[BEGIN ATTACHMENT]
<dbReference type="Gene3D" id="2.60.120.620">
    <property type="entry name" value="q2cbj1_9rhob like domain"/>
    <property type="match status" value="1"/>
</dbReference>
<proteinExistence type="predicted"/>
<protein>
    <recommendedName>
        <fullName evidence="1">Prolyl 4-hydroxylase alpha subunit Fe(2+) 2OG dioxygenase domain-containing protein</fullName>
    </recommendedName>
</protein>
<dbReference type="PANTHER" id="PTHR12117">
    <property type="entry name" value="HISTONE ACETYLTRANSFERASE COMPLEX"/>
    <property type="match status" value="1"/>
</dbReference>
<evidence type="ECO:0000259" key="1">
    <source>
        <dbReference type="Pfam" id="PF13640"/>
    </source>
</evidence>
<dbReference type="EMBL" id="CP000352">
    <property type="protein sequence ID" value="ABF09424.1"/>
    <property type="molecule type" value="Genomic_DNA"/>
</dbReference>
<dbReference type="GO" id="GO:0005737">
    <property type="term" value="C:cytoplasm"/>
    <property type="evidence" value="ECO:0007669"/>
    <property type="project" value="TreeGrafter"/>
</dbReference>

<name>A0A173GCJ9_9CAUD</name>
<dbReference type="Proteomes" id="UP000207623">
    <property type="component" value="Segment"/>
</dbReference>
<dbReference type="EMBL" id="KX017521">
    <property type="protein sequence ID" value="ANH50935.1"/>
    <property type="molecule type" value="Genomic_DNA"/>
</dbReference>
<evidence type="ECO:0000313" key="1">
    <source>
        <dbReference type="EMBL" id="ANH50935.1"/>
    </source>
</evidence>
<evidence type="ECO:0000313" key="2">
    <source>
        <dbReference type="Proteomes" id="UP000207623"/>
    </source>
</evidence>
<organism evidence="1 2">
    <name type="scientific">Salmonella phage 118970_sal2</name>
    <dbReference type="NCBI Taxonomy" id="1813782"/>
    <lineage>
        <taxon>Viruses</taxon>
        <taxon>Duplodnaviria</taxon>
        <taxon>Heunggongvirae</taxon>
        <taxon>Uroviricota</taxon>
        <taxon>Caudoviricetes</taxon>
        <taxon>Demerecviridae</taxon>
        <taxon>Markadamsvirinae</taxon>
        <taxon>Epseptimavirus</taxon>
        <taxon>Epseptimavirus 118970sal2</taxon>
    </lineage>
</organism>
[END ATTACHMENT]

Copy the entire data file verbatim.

<dbReference type="Gene3D" id="2.60.120.620">
    <property type="entry name" value="q2cbj1_9rhob like domain"/>
    <property type="match status" value="1"/>
</dbReference>
<proteinExistence type="predicted"/>
<protein>
    <recommendedName>
        <fullName evidence="1">Prolyl 4-hydroxylase alpha subunit Fe(2+) 2OG dioxygenase domain-containing protein</fullName>
    </recommendedName>
</protein>
<dbReference type="PANTHER" id="PTHR12117">
    <property type="entry name" value="HISTONE ACETYLTRANSFERASE COMPLEX"/>
    <property type="match status" value="1"/>
</dbReference>
<evidence type="ECO:0000259" key="1">
    <source>
        <dbReference type="Pfam" id="PF13640"/>
    </source>
</evidence>
<dbReference type="EMBL" id="CP000352">
    <property type="protein sequence ID" value="ABF09424.1"/>
    <property type="molecule type" value="Genomic_DNA"/>
</dbReference>
<dbReference type="GO" id="GO:0005737">
    <property type="term" value="C:cytoplasm"/>
    <property type="evidence" value="ECO:0007669"/>
    <property type="project" value="TreeGrafter"/>
</dbReference>

<name>A0A173GCJ9_9CAUD</name>
<dbReference type="Proteomes" id="UP000207623">
    <property type="component" value="Segment"/>
</dbReference>
<dbReference type="EMBL" id="KX017521">
    <property type="protein sequence ID" value="ANH50935.1"/>
    <property type="molecule type" value="Genomic_DNA"/>
</dbReference>
<evidence type="ECO:0000313" key="1">
    <source>
        <dbReference type="EMBL" id="ANH50935.1"/>
    </source>
</evidence>
<evidence type="ECO:0000313" key="2">
    <source>
        <dbReference type="Proteomes" id="UP000207623"/>
    </source>
</evidence>
<organism evidence="1 2">
    <name type="scientific">Salmonella phage 118970_sal2</name>
    <dbReference type="NCBI Taxonomy" id="1813782"/>
    <lineage>
        <taxon>Viruses</taxon>
        <taxon>Duplodnaviria</taxon>
        <taxon>Heunggongvirae</taxon>
        <taxon>Uroviricota</taxon>
        <taxon>Caudoviricetes</taxon>
        <taxon>Demerecviridae</taxon>
        <taxon>Markadamsvirinae</taxon>
        <taxon>Epseptimavirus</taxon>
        <taxon>Epseptimavirus 118970sal2</taxon>
    </lineage>
</organism>